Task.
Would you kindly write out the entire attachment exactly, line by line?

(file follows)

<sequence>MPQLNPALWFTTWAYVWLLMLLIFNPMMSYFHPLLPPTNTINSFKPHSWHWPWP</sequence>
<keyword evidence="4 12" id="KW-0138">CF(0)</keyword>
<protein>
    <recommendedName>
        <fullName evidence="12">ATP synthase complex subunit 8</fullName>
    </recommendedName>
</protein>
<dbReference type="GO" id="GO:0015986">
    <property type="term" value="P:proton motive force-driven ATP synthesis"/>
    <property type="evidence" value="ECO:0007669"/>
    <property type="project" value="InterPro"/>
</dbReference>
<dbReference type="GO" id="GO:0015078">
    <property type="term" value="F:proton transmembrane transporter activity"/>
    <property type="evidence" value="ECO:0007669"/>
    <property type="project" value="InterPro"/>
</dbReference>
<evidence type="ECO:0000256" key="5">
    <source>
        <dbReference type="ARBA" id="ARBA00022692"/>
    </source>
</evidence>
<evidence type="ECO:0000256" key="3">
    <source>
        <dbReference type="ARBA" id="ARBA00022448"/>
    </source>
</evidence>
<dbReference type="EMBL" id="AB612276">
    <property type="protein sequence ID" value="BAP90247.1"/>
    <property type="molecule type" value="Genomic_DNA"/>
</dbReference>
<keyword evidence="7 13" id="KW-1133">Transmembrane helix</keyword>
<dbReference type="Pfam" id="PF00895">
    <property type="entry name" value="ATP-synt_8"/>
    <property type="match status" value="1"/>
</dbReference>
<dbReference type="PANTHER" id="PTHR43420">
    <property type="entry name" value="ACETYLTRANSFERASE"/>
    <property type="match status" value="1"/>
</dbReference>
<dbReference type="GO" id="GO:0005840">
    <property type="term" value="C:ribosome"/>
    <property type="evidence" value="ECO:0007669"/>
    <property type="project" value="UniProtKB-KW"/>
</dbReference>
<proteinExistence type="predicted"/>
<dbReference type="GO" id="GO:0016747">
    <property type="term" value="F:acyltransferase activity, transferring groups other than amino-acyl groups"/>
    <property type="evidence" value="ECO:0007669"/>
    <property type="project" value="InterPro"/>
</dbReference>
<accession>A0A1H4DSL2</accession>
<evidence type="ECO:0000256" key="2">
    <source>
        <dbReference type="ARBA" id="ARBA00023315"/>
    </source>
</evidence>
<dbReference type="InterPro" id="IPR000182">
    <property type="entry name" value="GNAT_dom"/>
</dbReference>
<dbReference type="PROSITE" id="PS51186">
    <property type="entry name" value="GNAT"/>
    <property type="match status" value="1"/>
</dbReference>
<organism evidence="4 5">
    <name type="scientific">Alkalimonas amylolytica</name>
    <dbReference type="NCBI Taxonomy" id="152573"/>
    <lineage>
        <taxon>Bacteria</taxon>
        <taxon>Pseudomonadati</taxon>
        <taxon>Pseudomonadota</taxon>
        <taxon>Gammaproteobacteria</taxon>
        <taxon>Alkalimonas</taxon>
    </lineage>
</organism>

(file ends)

<sequence>MPQLNPALWFTTWAYVWLLMLLIFNPMMSYFHPLLPPTNTINSFKPHSWHWPWP</sequence>
<keyword evidence="4 12" id="KW-0138">CF(0)</keyword>
<protein>
    <recommendedName>
        <fullName evidence="12">ATP synthase complex subunit 8</fullName>
    </recommendedName>
</protein>
<dbReference type="GO" id="GO:0015986">
    <property type="term" value="P:proton motive force-driven ATP synthesis"/>
    <property type="evidence" value="ECO:0007669"/>
    <property type="project" value="InterPro"/>
</dbReference>
<dbReference type="GO" id="GO:0015078">
    <property type="term" value="F:proton transmembrane transporter activity"/>
    <property type="evidence" value="ECO:0007669"/>
    <property type="project" value="InterPro"/>
</dbReference>
<evidence type="ECO:0000256" key="5">
    <source>
        <dbReference type="ARBA" id="ARBA00022692"/>
    </source>
</evidence>
<evidence type="ECO:0000256" key="3">
    <source>
        <dbReference type="ARBA" id="ARBA00022448"/>
    </source>
</evidence>
<dbReference type="EMBL" id="AB612276">
    <property type="protein sequence ID" value="BAP90247.1"/>
    <property type="molecule type" value="Genomic_DNA"/>
</dbReference>
<keyword evidence="7 13" id="KW-1133">Transmembrane helix</keyword>
<dbReference type="Pfam" id="PF00895">
    <property type="entry name" value="ATP-synt_8"/>
    <property type="match status" value="1"/>
</dbReference>
<dbReference type="PANTHER" id="PTHR43420">
    <property type="entry name" value="ACETYLTRANSFERASE"/>
    <property type="match status" value="1"/>
</dbReference>
<dbReference type="GO" id="GO:0005840">
    <property type="term" value="C:ribosome"/>
    <property type="evidence" value="ECO:0007669"/>
    <property type="project" value="UniProtKB-KW"/>
</dbReference>
<proteinExistence type="predicted"/>
<dbReference type="GO" id="GO:0016747">
    <property type="term" value="F:acyltransferase activity, transferring groups other than amino-acyl groups"/>
    <property type="evidence" value="ECO:0007669"/>
    <property type="project" value="InterPro"/>
</dbReference>
<accession>A0A1H4DSL2</accession>
<evidence type="ECO:0000256" key="2">
    <source>
        <dbReference type="ARBA" id="ARBA00023315"/>
    </source>
</evidence>
<dbReference type="InterPro" id="IPR000182">
    <property type="entry name" value="GNAT_dom"/>
</dbReference>
<dbReference type="PROSITE" id="PS51186">
    <property type="entry name" value="GNAT"/>
    <property type="match status" value="1"/>
</dbReference>
<organism evidence="4 5">
    <name type="scientific">Alkalimonas amylolytica</name>
    <dbReference type="NCBI Taxonomy" id="152573"/>
    <lineage>
        <taxon>Bacteria</taxon>
        <taxon>Pseudomonadati</taxon>
        <taxon>Pseudomonadota</taxon>
        <taxon>Gammaproteobacteria</taxon>
        <taxon>Alkalimonas</taxon>
    </lineage>
</organism>